3. Adults aged 15 to 99 years for all persons except for sex-specific cancers (breast, cervix and uterus for women and prostate for men).

  4. The International Classification of Diseases 10th Revision (ICD-10) was used to classify cancer sites.

Estimates of 5-year net survival for STPs are provided in the datasets where they are deemed to be robust. However, a full comparison of these estimates is not reported due to the suppression of many estimates.

NHS Regions

England is split into five NHS regions:

  • North of England

  • Midlands and East of England

  • London

  • South East

  • South West

As these regions contain larger populations than Cancer Alliances and Sustainability and Transformation Partnerships, variation in survival estimates is smaller. For both 1-year and 5-year survival, the North of England, and the Midlands and East of England tend to have lower estimates; conversely, the South West and the South East tend to have higher estimates. Varying by cancer site, London sometimes has lower and sometimes higher estimates.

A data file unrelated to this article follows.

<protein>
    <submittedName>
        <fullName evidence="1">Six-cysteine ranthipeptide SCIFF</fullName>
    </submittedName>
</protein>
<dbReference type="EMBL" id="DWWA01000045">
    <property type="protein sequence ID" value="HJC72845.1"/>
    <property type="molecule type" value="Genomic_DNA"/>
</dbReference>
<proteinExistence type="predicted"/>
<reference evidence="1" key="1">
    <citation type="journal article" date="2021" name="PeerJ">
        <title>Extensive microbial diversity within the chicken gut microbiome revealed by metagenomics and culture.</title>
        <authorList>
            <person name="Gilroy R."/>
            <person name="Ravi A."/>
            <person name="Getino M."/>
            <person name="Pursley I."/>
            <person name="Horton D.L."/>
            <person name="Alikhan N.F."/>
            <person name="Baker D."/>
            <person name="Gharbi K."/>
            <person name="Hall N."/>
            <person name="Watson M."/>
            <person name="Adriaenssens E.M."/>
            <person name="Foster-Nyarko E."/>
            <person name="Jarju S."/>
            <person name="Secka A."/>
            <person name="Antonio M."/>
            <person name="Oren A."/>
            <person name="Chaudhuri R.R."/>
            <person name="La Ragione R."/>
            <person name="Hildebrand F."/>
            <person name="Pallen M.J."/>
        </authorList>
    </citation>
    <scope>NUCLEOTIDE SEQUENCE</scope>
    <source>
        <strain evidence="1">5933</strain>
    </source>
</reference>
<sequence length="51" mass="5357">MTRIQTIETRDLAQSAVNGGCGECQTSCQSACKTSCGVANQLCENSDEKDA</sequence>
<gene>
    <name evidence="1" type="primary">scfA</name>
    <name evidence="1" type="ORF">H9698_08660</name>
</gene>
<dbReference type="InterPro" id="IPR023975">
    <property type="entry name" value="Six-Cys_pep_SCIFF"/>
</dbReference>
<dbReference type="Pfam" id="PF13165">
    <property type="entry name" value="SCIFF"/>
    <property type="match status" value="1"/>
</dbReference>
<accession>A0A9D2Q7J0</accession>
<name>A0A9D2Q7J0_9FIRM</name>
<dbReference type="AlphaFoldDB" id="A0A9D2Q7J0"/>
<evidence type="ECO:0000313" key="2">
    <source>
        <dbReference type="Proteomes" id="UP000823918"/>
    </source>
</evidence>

Data for these regions are available in the accompanying datasets.

Notes for: Geographic patterns of cancer survival

  1. The introduction of the Prostate-Specific Antigen (PSA) test during the 1990s increased the diagnosis of asymptomatic prostate cancers. Men with these tumours have higher survival. There is continuing geographic variation in the usage of these tests, which will contribute to the geographical variation of survival estimated in prostate cancer.
Back to table of contents

5. Who uses these statistics and for what purpose?